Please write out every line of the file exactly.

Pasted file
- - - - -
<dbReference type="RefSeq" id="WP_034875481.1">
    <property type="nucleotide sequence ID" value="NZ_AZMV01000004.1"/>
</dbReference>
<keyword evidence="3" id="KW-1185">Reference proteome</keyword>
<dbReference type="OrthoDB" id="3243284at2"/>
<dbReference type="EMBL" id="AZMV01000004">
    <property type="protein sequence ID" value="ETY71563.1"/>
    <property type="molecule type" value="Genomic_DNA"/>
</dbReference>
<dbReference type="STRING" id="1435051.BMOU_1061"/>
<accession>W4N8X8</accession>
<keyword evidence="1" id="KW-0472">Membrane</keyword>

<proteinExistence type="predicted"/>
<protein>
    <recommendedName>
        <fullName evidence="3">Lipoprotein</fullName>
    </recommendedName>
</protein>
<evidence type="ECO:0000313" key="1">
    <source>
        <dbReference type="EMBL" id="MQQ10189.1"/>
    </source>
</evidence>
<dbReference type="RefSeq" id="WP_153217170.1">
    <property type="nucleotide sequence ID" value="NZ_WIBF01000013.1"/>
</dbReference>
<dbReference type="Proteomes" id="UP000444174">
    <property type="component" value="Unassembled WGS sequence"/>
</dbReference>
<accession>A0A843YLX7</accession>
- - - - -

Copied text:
<dbReference type="RefSeq" id="WP_034875481.1">
    <property type="nucleotide sequence ID" value="NZ_AZMV01000004.1"/>
</dbReference>
<keyword evidence="3" id="KW-1185">Reference proteome</keyword>
<dbReference type="OrthoDB" id="3243284at2"/>
<dbReference type="EMBL" id="AZMV01000004">
    <property type="protein sequence ID" value="ETY71563.1"/>
    <property type="molecule type" value="Genomic_DNA"/>
</dbReference>
<dbReference type="STRING" id="1435051.BMOU_1061"/>
<accession>W4N8X8</accession>
<keyword evidence="1" id="KW-0472">Membrane</keyword>

<proteinExistence type="predicted"/>
<protein>
    <recommendedName>
        <fullName evidence="3">Lipoprotein</fullName>
    </recommendedName>
</protein>
<evidence type="ECO:0000313" key="1">
    <source>
        <dbReference type="EMBL" id="MQQ10189.1"/>
    </source>
</evidence>
<dbReference type="RefSeq" id="WP_153217170.1">
    <property type="nucleotide sequence ID" value="NZ_WIBF01000013.1"/>
</dbReference>
<dbReference type="Proteomes" id="UP000444174">
    <property type="component" value="Unassembled WGS sequence"/>
</dbReference>
<accession>A0A843YLX7</accession>